Last week, photos of a Belgian model posing completely naked along the Egyptian pyramids made the rounds on social media, raising several questions. 

Details have since emerged on the case, and it turns out the model, Marisa Papen, and her photographer, Australian Jesse Walker, were allegedly arrested as a result of the photo session that took place earlier this year.

Having posed naked with the Pyramids in the background, the duo was arrested and ended up spending a night in jail.

According to Fox News, Papen said that she has taken nude photographs in "at least 50 countries," but Egypt was the only place where she encountered trouble.

Paper and Walker were reportedly well aware of the risks they were taking by having Papen publicly undress in the conservative country, but the duo decided to carry on with the photoshoot regardless. 

As part of an advertising campaign for Walker's ENKI Eyewear brand, Papen stripped down and posed by the Egyptian landmarks in Giza and Luxor. 

"It indeed was the first time I actually modeled naked in an Arab country," Papen said. "And to be clear, we didn’t want to offend anyone, our goal was to recreate the Ancient Egyptian World - the Pyramids and Karnak temple were built long before the Islam existed."

Papen claimed that they had first succeeded in taking some photos by bribing some guards, but things became more challenging when they went to Luxor, where they hoped to shoot by the temple complex at Karnak.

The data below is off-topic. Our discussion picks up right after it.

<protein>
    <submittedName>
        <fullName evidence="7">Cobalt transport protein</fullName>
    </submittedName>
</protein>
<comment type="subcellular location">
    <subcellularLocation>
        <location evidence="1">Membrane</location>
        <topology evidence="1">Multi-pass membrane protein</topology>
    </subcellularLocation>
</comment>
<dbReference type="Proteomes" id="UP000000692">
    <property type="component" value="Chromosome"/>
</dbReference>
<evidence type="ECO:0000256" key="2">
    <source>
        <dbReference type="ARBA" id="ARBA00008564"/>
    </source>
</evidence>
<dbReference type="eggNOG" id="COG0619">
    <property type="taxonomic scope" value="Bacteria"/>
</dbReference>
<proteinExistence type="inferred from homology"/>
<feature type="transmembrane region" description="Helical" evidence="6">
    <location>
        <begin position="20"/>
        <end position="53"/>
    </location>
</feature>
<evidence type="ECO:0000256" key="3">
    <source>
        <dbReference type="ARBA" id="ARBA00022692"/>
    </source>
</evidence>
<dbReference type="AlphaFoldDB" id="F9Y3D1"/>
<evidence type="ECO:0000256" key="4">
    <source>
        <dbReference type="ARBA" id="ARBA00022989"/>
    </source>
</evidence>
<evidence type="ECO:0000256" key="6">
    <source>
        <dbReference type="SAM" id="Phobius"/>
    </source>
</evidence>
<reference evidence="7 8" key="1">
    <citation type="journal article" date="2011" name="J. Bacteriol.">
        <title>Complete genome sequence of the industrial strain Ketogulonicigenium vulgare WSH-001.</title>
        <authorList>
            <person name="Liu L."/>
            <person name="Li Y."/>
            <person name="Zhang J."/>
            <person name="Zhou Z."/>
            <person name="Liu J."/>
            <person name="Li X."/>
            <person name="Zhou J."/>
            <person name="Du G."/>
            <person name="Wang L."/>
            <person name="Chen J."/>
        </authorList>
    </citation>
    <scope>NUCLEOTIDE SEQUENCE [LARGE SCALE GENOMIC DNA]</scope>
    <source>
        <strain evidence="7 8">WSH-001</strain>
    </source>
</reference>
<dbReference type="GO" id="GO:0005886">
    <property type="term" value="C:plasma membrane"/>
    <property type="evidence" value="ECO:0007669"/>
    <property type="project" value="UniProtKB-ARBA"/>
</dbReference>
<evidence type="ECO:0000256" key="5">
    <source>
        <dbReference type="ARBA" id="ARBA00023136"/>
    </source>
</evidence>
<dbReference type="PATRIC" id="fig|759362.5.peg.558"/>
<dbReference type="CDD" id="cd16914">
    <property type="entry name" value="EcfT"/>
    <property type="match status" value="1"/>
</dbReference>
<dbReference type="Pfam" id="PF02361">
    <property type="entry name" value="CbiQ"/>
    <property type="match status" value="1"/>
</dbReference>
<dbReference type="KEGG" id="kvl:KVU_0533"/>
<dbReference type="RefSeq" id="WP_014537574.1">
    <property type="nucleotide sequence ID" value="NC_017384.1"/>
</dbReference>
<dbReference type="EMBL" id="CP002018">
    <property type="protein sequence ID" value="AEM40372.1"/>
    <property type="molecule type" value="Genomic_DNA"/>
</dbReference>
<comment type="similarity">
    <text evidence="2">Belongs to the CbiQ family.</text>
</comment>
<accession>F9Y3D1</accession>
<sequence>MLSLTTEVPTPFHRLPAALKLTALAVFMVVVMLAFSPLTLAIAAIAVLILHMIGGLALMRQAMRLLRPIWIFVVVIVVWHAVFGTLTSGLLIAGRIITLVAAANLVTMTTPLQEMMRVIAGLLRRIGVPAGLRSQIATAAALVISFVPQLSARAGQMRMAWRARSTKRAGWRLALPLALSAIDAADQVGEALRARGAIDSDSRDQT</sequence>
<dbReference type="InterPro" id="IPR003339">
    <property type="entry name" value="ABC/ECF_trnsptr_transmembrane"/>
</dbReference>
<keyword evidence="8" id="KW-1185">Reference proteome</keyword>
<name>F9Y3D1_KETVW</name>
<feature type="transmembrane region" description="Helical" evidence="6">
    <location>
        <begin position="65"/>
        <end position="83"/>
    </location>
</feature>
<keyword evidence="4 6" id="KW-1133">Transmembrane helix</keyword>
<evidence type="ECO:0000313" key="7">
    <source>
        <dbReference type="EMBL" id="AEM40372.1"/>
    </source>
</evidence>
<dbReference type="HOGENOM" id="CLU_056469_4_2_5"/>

With several security guards monitoring the area, the duo decided to hide until the temple closed, after which they started the photoshoot.

Unsurprisingly, they were caught in the act and taken into custody. 

Walker managed to quickly delete the images before police confiscated his camera, allowing them to claim that they did not take any photos but were only "testing the light."

"Like [two] beaten dogs, we got guided out by four security guards including the principal of the temple … police would be waiting for us with open arms," said Papen.

According to Arab News, the two were arrested for not gaining permission from the authorities before conducting the photo session in the historic sites.

Papen and Walker spent a night in jail, after which they appeared before a judge and acted like clueless tourists.

“I never really was super scared, but there were moments I couldn’t see the end of this mess anymore,” Papen told Fox News. “We were sent from one office to the other, explaining the same story over and over again - the feeling of being scared turned into frustration multiple times.”

The two were then released and allowed to return to their hotel after the judge gave them "a warning and told us never to do something so foolishly shameful ever again." 

“We tried to explain to them that we were making art with the highest respect for Egyptian culture,” she wrote on her website. “But they could not see a connection between nudity and art. In their eyes, it was porn or something like that.”

Walker managed to retrieve the photos using a special software, allowing him to publish them online after leaving the country. 

Egyptian ministry denies the incident

According to Gulf News, the Egyptian Ministry of Antiquities has disputed the validity of the photos. 

"It is probable that the photos are fake or had been taken a long time ago and were recently published,” the ministry said in a statement. "No such photo session has taken place in any archaeological area."